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Yet there is light—laid out upon the surface of the water like a stole of palest green. No, not on the water, beneath it—within it.

The old man writhes upon his couch, Struggling to turn his head away from the vision, desperate to close his eyes to the dream. There is no turning away. That radiance—he has seen it before with his material eyes, a young man, then, at the end of a long journey. Yet on this shore stands a girl, waiting for a favor from the Divine, a favor to which she has no right. For Mereddyd-a-Lagan seeks a favor only bestowed upon young men—the Kiss of the Meri, the bestowal of the station of Osraed.

The brilliance of the water grows, and holds out ethereal arms to the one who waits. The old man cries in his sleep at his scene of diabolical heresy: The Inhabitant of the gleaming water beckons; the girl answers the call. What follows, the old man cannot comprehend, for instead of destroying the young woman as he expects, the Meri calls her into a lover’s embrace and draws her beneath the Sea. He waits for some sign that the girl has drowned, but instead, sees her rise from the waves, dripping glory.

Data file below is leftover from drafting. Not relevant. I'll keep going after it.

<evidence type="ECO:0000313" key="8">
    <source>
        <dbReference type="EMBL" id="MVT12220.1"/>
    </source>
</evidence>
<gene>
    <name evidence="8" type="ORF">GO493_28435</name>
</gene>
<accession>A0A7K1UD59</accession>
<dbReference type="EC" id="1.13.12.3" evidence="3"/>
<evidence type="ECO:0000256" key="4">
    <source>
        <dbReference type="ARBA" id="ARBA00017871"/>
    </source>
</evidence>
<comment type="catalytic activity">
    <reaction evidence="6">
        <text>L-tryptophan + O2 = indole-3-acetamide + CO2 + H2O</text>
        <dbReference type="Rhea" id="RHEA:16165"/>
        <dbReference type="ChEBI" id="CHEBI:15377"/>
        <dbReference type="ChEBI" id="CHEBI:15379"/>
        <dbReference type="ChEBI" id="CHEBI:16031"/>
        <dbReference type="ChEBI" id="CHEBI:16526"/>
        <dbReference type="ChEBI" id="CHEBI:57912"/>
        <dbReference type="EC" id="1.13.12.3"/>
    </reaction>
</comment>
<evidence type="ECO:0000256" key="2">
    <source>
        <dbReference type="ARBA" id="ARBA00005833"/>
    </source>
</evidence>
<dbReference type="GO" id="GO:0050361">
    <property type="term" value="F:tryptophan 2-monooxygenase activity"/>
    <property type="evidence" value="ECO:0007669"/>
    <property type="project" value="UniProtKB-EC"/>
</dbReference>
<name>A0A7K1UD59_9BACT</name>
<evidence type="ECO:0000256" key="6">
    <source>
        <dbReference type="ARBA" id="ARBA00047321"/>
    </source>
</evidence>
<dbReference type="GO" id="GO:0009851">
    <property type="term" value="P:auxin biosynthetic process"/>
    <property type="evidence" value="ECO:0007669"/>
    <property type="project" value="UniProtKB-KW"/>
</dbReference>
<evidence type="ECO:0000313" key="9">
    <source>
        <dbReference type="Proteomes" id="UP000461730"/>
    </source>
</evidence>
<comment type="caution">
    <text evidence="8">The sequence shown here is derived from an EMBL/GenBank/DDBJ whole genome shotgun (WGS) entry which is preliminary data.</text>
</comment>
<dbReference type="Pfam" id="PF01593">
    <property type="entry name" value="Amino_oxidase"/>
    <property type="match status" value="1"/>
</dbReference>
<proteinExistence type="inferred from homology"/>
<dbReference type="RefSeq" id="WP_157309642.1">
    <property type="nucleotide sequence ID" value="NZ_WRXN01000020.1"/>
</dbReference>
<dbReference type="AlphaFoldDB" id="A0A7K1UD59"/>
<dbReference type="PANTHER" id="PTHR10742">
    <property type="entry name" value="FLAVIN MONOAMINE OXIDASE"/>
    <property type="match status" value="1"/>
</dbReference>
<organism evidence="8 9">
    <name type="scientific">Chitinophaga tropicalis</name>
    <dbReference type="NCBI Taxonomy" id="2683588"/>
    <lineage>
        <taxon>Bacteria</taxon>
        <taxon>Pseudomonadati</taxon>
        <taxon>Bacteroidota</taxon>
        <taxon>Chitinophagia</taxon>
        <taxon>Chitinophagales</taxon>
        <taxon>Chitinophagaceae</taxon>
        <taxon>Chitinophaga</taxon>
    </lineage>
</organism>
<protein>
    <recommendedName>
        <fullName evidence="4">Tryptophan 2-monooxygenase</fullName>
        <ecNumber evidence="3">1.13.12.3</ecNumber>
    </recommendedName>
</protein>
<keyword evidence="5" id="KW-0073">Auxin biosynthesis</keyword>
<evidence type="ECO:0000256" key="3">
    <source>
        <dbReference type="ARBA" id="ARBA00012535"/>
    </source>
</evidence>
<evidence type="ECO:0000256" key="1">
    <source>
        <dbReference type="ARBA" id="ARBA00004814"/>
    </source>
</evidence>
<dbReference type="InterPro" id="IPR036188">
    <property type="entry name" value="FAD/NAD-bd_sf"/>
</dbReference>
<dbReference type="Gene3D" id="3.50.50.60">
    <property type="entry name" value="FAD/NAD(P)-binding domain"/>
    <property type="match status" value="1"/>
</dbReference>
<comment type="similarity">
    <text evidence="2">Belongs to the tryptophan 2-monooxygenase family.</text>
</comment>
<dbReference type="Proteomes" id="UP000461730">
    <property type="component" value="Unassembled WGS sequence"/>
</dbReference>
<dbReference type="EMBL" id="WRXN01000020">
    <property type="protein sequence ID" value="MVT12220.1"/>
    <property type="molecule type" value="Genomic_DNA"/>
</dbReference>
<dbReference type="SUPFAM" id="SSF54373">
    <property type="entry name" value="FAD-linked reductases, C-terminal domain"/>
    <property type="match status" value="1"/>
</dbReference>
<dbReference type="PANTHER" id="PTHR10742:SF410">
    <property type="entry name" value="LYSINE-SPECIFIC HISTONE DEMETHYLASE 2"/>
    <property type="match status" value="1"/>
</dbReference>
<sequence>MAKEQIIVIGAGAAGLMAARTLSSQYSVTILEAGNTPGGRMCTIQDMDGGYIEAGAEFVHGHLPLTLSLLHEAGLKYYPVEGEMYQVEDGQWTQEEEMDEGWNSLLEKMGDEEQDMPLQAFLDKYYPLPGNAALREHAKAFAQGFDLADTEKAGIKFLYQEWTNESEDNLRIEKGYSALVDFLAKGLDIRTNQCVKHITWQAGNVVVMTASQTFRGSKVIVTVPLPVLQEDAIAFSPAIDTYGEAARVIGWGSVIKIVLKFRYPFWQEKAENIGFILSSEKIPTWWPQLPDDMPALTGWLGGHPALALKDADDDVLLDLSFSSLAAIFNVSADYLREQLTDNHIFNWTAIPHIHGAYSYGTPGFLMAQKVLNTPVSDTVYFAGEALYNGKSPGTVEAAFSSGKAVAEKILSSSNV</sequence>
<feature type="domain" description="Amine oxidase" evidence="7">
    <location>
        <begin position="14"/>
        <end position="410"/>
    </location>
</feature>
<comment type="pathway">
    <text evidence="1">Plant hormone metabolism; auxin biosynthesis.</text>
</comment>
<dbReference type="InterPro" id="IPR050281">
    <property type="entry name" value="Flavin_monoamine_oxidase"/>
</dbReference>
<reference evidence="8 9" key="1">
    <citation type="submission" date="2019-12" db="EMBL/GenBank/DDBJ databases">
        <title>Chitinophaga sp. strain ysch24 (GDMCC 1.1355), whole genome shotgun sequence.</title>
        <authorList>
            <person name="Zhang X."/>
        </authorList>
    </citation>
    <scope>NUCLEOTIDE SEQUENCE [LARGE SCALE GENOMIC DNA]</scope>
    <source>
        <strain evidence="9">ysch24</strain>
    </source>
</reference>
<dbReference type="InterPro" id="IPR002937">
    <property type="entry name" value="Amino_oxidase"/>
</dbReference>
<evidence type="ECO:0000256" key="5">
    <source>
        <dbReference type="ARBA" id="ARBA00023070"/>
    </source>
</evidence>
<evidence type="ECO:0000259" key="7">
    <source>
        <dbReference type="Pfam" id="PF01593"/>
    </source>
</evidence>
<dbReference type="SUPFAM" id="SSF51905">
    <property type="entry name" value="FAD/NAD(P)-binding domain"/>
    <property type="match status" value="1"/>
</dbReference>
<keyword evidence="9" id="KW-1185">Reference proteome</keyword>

Only when she has reached the shore, clad only in the gleaming jewels of salt spray, does he realize his mistake; this is not the same girl. Where Meredydd-a-Lagan had chestnut hair and eyes, this girl has eyes the color of the sea and hair of flax. She laughs, her eyes seeming to find him, though he is invisible, and shakes the last beads of liquid light from her long hair.

He knows her. Ealad-hach is certain he knows her, but he recalls no name, no circumstance, only fear that, because of her, some hideous fate looms over the Land Between Two Rivers.

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